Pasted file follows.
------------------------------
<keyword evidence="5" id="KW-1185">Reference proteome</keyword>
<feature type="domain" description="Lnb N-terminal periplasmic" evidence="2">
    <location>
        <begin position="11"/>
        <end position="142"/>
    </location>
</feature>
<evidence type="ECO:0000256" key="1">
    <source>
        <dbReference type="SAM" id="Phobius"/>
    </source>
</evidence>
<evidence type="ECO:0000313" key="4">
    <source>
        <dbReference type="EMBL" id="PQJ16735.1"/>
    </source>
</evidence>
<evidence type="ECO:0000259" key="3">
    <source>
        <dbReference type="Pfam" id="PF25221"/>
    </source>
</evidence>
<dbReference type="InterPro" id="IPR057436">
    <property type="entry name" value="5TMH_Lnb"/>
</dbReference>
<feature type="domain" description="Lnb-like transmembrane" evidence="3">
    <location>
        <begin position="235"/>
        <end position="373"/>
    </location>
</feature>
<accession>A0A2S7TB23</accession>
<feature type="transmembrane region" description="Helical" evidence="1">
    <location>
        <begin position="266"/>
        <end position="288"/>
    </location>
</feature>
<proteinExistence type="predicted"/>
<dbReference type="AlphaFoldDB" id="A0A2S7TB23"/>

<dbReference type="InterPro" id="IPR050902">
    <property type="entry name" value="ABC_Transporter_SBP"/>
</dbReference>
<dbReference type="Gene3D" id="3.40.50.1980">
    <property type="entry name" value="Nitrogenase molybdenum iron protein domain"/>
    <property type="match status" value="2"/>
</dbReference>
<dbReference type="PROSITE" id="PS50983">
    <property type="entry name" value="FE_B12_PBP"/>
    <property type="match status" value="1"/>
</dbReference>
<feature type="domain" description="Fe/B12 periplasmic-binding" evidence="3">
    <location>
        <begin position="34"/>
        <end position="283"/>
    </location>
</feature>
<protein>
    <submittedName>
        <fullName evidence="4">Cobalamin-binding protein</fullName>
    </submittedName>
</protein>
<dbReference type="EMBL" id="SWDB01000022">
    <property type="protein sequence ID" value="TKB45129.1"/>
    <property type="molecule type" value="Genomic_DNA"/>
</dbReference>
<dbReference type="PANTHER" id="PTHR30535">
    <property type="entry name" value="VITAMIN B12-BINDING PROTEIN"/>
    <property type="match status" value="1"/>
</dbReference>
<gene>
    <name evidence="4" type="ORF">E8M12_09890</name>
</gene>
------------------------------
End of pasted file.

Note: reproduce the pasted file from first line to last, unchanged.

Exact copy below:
<keyword evidence="5" id="KW-1185">Reference proteome</keyword>
<feature type="domain" description="Lnb N-terminal periplasmic" evidence="2">
    <location>
        <begin position="11"/>
        <end position="142"/>
    </location>
</feature>
<evidence type="ECO:0000256" key="1">
    <source>
        <dbReference type="SAM" id="Phobius"/>
    </source>
</evidence>
<evidence type="ECO:0000313" key="4">
    <source>
        <dbReference type="EMBL" id="PQJ16735.1"/>
    </source>
</evidence>
<evidence type="ECO:0000259" key="3">
    <source>
        <dbReference type="Pfam" id="PF25221"/>
    </source>
</evidence>
<dbReference type="InterPro" id="IPR057436">
    <property type="entry name" value="5TMH_Lnb"/>
</dbReference>
<feature type="domain" description="Lnb-like transmembrane" evidence="3">
    <location>
        <begin position="235"/>
        <end position="373"/>
    </location>
</feature>
<accession>A0A2S7TB23</accession>
<feature type="transmembrane region" description="Helical" evidence="1">
    <location>
        <begin position="266"/>
        <end position="288"/>
    </location>
</feature>
<proteinExistence type="predicted"/>
<dbReference type="AlphaFoldDB" id="A0A2S7TB23"/>

<dbReference type="InterPro" id="IPR050902">
    <property type="entry name" value="ABC_Transporter_SBP"/>
</dbReference>
<dbReference type="Gene3D" id="3.40.50.1980">
    <property type="entry name" value="Nitrogenase molybdenum iron protein domain"/>
    <property type="match status" value="2"/>
</dbReference>
<dbReference type="PROSITE" id="PS50983">
    <property type="entry name" value="FE_B12_PBP"/>
    <property type="match status" value="1"/>
</dbReference>
<feature type="domain" description="Fe/B12 periplasmic-binding" evidence="3">
    <location>
        <begin position="34"/>
        <end position="283"/>
    </location>
</feature>
<protein>
    <submittedName>
        <fullName evidence="4">Cobalamin-binding protein</fullName>
    </submittedName>
</protein>
<dbReference type="EMBL" id="SWDB01000022">
    <property type="protein sequence ID" value="TKB45129.1"/>
    <property type="molecule type" value="Genomic_DNA"/>
</dbReference>
<dbReference type="PANTHER" id="PTHR30535">
    <property type="entry name" value="VITAMIN B12-BINDING PROTEIN"/>
    <property type="match status" value="1"/>
</dbReference>
<gene>
    <name evidence="4" type="ORF">E8M12_09890</name>
</gene>